International Markets: New York - Steady as she goes in US

THE US stock market is primed to extend the year's gains this week, now that the fourth-quarter earnings season is safely behind and Asia's credit crunch is easing, investors said.

Concern about the impact of slowing Asian sales on corporate profits spurred a 6 per cent decline in the Dow Jones in October and caused a one-week 7 per cent slide in January. The US market rebounded to set records, spurred by a rally in computer-related shares and optimism that interest rates will stay low.

"It's steady as she goes," said Ed Miska, a money manager at Evergreen Asset Management. "Earnings pretty much came through on target or a little better than expected, and I don't see any corporate news that should upset the market."

The Dow industrials rose 0.5 per cent last week. The 30-stock average set a record 8,451.06 on Wednesday, extending its gain for the year to 6.3 per cent. The Standard & Poor's 500 Index jumped 1.3 per cent for the week, and also set an all- time high on Wednesday.

The Nasdaq Composite Index, packed with computer, semiconductor and software companies, climbed 1 per cent.

Increasing tensions in the Middle East are one potential source of concern for investors. "There's a lot of controversy about what we should be doing there," said David Nelson, a money manager at Investment Counselors of Maryland. "It's become somewhat problematic."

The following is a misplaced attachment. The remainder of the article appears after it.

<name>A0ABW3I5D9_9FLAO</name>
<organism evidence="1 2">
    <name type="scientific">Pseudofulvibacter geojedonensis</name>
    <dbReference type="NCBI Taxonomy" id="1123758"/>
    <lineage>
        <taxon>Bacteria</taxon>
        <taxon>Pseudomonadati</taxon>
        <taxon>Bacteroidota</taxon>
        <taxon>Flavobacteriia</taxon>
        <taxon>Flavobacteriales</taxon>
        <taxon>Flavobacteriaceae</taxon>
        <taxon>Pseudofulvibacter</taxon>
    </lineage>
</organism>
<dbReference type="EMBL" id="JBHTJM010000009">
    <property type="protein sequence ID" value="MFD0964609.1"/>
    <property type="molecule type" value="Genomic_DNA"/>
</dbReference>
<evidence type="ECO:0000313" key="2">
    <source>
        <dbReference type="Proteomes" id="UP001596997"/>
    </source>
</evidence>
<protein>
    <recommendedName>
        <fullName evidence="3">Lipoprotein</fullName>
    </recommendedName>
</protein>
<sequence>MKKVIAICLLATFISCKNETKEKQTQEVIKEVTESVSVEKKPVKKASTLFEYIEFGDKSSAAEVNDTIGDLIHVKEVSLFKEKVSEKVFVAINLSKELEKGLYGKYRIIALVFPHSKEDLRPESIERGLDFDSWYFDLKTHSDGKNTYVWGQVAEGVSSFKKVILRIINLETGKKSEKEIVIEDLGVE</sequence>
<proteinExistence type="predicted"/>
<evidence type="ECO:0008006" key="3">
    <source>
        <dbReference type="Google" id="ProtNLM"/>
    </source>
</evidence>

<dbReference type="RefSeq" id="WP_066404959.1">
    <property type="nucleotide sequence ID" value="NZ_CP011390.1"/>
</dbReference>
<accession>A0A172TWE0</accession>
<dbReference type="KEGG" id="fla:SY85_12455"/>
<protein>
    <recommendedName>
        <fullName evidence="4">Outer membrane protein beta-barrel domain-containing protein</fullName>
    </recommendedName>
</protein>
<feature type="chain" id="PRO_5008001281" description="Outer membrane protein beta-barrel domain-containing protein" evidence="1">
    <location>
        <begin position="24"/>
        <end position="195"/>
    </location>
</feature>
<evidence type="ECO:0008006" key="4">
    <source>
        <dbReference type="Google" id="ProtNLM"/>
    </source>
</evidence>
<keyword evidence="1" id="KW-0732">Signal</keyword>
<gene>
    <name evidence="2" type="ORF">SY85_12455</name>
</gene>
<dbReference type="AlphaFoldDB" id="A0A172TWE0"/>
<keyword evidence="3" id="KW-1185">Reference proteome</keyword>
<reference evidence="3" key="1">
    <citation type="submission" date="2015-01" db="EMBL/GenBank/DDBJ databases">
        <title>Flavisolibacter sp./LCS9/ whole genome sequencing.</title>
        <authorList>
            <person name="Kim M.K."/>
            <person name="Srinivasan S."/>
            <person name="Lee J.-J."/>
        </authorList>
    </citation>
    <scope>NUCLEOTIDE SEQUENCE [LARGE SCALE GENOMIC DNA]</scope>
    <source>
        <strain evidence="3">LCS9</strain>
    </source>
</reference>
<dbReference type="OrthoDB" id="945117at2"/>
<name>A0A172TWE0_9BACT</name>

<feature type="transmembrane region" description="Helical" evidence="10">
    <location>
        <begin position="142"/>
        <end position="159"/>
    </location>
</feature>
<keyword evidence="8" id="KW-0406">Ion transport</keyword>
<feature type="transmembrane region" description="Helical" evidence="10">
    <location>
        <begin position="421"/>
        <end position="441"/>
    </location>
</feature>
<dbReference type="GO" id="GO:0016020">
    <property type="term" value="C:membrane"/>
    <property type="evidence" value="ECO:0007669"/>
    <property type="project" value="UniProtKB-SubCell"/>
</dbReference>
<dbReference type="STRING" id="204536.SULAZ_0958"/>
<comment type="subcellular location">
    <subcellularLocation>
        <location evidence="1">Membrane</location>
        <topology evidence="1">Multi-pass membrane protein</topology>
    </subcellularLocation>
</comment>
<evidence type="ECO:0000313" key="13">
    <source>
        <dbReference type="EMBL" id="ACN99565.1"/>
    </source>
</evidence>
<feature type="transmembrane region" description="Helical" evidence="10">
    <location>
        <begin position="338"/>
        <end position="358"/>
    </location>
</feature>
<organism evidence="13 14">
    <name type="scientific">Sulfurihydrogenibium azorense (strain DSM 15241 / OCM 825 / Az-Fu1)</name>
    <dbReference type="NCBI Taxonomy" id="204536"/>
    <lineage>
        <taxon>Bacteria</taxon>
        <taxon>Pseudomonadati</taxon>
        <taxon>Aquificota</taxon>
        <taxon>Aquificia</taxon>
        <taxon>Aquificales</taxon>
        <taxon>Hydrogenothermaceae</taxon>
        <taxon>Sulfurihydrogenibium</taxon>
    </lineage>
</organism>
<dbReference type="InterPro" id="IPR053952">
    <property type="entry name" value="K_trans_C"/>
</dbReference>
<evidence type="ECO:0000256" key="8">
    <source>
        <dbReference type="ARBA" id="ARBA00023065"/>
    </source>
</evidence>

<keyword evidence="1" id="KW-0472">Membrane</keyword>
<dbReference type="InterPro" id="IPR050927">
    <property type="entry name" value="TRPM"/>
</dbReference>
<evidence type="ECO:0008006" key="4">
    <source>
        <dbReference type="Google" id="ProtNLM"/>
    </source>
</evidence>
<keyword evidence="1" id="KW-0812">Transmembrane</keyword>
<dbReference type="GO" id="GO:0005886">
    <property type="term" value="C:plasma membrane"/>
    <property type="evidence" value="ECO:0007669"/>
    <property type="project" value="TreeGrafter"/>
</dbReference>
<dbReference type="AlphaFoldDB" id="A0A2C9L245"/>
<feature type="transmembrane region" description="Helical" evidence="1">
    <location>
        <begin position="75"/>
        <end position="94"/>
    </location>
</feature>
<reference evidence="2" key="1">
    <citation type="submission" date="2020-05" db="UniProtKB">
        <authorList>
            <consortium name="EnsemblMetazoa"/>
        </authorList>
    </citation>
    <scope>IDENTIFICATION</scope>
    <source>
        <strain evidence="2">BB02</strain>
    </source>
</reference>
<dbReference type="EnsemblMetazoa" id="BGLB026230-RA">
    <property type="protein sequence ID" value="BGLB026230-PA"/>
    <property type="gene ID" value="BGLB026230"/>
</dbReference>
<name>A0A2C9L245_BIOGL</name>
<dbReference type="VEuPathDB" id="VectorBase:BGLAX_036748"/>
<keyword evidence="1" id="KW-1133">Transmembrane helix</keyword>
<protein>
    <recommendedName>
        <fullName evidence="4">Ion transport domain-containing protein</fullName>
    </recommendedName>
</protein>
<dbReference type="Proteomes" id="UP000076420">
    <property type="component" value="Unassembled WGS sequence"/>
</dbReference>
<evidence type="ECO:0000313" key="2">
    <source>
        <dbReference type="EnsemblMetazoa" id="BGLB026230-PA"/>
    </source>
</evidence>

Mr Nelson's current favourites include oil-drilling and services companies such as Tidewater, Diamond Offshore Drilling and Global Marine. Tidewater's stock is down 24 per cent and both Diamond and Global Marine are off 7 per cent this year, hurt partly by an 18 per cent drop in the price of crude oil.

The drop in oil prices has contributed to low inflation in the US, and stock investors said that trend will probably remain in place. Meagre inflation gives bondholders confidence that the returns on their fixed- income holdings won't erode, and they are willing to accept lower interest rates as compensation for less risk.

US bonds fell for three days last week as traders found little incentive to buy Treasury securities before Federal Reserve Chairman Alan Greenspan speaks to Congress this week on the state of the economy.

"Everyone is waiting for Greenspan," said Susan Huang, at Chase Asset Management, who sees 30-year bond yields falling to 5.5 per cent this year.

Michael Weiner, a money manager at Banc One Investment Advisors in Ohio, said the market's rally may be running on empty. He predicts the Dow industrials will trade in a range this year from 8,500 on the high side to 6,800 at the low end.

Copyright: IOS & Bloomberg